As President Obama’s terms in office come to an end, eight years after he entered office he has yet to deliver on one of his most prominent campaign promises: to close the prison at Guantánamo Bay. He is now poised to leave it to the next administration. Though the prison was opened under President George W. Bush, Guantánamo has in many ways become Obama’s prison, the title of a recent book of essays edited by Jonathan Hafetz, to which CCR’s Guantánamo lawyers contributed. Over the past several weeks, we have posted excerpts from their contributions. Below is our final installment, an excerpt from CCR Senior Staff Attorney Pardiss Kebriaei’s chapter, “Too Dangerous to Release.”
While the government’s reasons for [designating certain men as unchargeable yet potentially forever unreleasable] remain secret, the public allegations against Ghaleb mainly concern his role as a cook in a group allied with the Taliban in its fight against the Northern Alliance in Afghanistan in 2001. Ghaleb had traveled to Afghanistan that summer before the United States came into the picture. After the U.S. bombing campaign began in October, the group of about 150 men surrendered to the Northern Alliance and subsequently disbanded. That conduct was ostensibly enough not only for the U.S. government, but also for the courts to justify Ghaleb’s perpetual imprisonment. As the district court stated in denying his habeas corpus petition in 2008, “helping to prepare the meals” of the unit’s fighting forces was “more than sufficient” to justify a potential life sentence.
For a long time, it was not clear whether or when the administration intended ot revisit the status of men it was holding in this particular limbo—“forever detainees,” as some called them. In March 2011, President Obama issued an executive order establishing the Periodic Review Board to reevaluate—every three years—these detainees to determine if their detentions were still necessary, ordering initial reviews of the whole group within one year form the date of the order. But by then, Guantánamo’s closure no longer held the same priority for the administration. Congress had just passed new restrictions on detainee transfers, bringing to a grinding halt the administration’s steady stream of releases in 2009 and 2010, and thwarting its plans to close the prison. The U.S. Court of Appeals for the D.C. Circuit was in the process of overturning virtually every habeas win by detainees in the district court, taking any pressure from the judiciary off the administration. And whether because of fear, fatigue, or apathy in light of other domestic crises, the public largely supported, or tolerated, Guantánamo’s status quo. Faced with significant opposition and little incentive to continue the work of resolving the fate of detainees, the administration rationalized its failure to muster the will to press forward by blaming Congress, and turned its attention elsewhere. The promised board reviews, along with every other administration effort to close Guantánamo, went on hold.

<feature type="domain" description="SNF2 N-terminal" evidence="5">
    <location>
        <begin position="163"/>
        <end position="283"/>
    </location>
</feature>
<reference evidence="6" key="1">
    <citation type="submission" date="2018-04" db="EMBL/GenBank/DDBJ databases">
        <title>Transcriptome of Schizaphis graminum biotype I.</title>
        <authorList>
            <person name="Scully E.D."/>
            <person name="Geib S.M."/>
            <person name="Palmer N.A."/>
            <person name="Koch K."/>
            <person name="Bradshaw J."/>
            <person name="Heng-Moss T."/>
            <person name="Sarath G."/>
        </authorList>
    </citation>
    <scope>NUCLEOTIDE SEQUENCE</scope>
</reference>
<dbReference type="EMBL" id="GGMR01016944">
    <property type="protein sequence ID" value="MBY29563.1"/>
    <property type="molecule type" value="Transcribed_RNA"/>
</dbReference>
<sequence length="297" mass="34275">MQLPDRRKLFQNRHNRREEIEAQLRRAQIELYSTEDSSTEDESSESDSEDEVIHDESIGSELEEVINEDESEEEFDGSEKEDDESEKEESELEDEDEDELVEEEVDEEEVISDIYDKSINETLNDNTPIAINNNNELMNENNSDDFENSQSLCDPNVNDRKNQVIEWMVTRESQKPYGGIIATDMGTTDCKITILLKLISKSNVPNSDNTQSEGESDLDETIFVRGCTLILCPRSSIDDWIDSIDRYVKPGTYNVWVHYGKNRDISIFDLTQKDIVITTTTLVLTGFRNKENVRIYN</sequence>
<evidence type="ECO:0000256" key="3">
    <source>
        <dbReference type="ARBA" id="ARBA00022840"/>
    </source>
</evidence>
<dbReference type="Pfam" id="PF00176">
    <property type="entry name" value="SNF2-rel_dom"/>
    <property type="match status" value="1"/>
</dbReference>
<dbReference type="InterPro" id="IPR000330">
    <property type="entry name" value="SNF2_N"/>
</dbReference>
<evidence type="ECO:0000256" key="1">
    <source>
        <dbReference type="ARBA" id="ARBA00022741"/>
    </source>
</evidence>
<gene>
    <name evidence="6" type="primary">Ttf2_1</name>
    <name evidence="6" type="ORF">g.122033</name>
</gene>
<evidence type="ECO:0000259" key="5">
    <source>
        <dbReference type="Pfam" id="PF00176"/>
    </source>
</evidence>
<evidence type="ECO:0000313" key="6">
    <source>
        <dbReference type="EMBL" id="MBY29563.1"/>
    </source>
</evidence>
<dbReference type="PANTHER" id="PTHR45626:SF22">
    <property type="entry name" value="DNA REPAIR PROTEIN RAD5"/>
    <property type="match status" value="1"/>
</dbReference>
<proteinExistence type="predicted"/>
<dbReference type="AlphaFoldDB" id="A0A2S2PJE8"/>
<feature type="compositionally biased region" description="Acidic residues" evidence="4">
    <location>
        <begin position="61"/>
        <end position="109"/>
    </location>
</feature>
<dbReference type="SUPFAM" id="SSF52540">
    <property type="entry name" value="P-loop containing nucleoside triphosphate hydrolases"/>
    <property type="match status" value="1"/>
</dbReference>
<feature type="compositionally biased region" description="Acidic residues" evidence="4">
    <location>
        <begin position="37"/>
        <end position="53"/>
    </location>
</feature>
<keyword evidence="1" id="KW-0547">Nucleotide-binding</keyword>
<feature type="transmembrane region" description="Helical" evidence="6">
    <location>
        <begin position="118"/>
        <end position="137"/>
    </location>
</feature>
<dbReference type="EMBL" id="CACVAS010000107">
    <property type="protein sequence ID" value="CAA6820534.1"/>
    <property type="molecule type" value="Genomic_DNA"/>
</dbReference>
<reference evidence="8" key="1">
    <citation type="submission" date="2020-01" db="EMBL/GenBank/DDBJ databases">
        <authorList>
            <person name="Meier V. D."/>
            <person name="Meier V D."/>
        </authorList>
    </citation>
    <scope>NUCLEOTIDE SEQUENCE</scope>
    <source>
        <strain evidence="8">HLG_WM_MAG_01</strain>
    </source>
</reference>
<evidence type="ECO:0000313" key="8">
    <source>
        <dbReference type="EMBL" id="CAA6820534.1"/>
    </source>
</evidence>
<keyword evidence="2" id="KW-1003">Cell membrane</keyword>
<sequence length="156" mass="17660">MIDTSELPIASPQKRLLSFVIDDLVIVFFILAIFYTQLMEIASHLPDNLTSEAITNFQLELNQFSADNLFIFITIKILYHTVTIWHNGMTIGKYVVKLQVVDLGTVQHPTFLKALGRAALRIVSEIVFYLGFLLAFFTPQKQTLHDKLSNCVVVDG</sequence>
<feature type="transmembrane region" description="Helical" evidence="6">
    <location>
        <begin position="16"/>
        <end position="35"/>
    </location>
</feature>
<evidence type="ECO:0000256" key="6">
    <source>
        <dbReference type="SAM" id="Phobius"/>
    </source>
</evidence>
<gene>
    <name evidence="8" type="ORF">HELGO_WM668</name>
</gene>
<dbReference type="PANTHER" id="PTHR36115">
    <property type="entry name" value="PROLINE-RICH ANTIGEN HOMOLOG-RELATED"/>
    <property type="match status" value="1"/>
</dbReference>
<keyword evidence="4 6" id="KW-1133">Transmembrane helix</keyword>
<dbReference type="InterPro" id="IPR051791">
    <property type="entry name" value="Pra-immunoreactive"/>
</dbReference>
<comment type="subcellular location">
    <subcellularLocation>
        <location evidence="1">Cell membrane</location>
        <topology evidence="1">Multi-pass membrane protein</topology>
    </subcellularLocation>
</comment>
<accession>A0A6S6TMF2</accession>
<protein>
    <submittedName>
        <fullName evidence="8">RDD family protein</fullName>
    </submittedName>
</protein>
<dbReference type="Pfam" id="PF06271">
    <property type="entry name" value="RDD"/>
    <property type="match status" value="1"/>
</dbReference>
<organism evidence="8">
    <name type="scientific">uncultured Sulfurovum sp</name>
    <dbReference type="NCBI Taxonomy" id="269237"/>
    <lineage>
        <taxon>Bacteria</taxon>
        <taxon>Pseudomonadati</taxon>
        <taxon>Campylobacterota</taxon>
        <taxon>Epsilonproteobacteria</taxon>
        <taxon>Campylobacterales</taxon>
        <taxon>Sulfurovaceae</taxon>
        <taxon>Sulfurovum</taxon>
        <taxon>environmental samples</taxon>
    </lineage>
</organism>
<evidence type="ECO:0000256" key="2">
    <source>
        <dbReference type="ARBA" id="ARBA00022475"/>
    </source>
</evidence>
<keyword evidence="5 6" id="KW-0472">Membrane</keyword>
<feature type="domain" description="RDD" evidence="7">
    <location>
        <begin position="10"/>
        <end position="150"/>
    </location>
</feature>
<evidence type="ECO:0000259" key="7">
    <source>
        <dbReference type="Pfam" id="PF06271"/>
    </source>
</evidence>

When I first met Ghaleb in mid-2011, neither one of us knew quite what to do. Not many fellow attorneys and advocates did. In contrast to the flurry of activity in years past, my visits to the base during that period were quiet, with usually only one or two other legal teams visiting at the same time, if that. My meetings with Ghaleb were similarly muted and followed a predictable script. He would report to me on his diabetes and latest ailments. I would make requests for medical care that would get denied. He would ask me if there was any news on transfers. I would explain about the battle between Congress and the president. He would tell me that it was pointless to go back to the courts. I would review the legal options and agree that they were limited. He would tell me about his fear of dying in Guantánamo. I would struggle with how to make his torment visible and visceral to everyone not in the room with us.
It was not until two years later, in 2013, when detainees’ own quiet desperation finally began to turn the tide. In February of that year, the majority of prisoners went on a hunger strike, which grew into the largest and longest protest in the history of the prison camp. At a White House news conference on April 30, against the backdrop of over 100 men on strike and dozens being forcibly fed with tubes, President Obama was pressed to address the crisis: “I’m going to go back at this. …The idea that we would still maintain forever a group of individuals who have not been tried—that is contrary to who we are, it is contrary to our interests, and it needs to stop.
In September 2013, over 11 years into his imprisonment without charge or any clear end, Ghaleb finally received notice of his periodic board review.
We are happy to announce that, on January 17, 2017, the Department of Defense announced the Ghaleb had been transferred to Oman.
Get the book and read the entire chapter, Obama’s Guantánamo: Stories from an Enduring Prison.